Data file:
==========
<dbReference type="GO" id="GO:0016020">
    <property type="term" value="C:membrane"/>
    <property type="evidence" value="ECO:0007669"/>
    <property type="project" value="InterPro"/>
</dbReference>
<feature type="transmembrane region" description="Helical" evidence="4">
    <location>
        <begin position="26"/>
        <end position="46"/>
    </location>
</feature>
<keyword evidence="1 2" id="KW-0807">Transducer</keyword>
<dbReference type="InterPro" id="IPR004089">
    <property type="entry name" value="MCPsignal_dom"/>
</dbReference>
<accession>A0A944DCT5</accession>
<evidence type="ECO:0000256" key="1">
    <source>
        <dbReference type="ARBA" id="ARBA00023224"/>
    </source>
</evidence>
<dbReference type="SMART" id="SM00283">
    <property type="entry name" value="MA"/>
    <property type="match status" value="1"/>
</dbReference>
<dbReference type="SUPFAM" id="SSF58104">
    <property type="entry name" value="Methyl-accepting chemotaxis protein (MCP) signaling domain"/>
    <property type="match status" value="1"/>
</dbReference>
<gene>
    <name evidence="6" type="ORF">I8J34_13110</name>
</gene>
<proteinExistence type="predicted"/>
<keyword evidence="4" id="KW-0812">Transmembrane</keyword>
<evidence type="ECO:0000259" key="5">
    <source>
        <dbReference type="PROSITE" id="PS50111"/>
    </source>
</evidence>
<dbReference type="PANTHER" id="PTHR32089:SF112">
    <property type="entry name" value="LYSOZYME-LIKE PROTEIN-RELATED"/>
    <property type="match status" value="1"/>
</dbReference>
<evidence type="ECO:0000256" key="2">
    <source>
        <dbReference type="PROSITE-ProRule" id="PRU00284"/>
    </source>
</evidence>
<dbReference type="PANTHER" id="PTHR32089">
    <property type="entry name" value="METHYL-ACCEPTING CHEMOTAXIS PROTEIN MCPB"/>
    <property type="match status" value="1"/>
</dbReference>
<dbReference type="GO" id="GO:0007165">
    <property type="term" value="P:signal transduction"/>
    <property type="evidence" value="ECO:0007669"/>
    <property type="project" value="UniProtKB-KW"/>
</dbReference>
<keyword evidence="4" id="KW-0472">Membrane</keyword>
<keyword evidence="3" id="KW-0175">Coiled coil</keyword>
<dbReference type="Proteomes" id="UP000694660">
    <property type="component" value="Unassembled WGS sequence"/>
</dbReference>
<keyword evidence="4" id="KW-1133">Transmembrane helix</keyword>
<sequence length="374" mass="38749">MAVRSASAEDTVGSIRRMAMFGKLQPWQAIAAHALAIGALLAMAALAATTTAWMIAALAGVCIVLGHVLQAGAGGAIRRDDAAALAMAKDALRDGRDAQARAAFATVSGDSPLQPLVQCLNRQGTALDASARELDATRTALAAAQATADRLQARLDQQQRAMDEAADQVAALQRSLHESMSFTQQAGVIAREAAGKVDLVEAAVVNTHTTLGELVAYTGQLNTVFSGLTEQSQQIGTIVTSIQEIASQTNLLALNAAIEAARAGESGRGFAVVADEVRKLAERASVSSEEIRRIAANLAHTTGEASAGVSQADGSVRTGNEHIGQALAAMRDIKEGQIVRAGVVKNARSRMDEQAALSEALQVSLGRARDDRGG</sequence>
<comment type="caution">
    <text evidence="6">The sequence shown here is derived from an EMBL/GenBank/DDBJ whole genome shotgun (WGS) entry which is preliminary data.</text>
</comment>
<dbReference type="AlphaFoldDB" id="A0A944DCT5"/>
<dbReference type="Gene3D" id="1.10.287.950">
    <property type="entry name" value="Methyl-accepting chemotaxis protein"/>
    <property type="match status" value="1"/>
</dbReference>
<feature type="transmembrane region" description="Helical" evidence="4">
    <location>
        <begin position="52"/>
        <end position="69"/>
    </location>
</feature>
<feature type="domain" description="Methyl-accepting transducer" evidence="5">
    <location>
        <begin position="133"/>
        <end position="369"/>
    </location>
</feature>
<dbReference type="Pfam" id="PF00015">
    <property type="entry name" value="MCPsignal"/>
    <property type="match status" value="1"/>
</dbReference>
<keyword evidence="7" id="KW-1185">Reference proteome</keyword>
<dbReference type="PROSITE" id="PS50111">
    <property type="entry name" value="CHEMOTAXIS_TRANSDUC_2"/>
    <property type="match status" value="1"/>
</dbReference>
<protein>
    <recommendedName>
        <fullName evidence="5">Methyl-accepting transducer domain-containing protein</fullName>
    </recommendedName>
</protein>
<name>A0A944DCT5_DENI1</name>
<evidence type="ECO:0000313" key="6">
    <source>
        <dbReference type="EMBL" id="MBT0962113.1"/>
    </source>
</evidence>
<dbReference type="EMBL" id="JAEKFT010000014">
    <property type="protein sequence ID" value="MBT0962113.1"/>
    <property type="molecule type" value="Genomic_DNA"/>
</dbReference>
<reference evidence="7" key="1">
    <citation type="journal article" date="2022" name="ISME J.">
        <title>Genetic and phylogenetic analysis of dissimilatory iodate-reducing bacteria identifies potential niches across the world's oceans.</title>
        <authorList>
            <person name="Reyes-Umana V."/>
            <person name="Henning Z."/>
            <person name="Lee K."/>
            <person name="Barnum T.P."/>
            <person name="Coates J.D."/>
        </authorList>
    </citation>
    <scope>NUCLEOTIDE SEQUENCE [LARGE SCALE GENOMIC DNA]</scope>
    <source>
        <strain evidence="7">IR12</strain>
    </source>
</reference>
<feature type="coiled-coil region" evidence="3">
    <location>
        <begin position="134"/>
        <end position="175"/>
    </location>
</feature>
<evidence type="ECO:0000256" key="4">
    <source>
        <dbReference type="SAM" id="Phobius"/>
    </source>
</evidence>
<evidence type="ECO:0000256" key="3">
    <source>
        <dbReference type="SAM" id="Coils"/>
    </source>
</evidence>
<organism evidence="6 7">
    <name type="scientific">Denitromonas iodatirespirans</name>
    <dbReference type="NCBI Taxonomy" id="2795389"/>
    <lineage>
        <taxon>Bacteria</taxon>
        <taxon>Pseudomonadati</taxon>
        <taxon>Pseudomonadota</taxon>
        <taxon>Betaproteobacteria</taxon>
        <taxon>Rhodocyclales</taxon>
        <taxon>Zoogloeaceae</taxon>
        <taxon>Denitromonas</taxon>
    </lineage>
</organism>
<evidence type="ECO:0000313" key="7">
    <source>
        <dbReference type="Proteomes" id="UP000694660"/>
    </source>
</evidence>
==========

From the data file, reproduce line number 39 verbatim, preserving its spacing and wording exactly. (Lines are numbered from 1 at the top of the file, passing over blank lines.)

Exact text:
</evidence>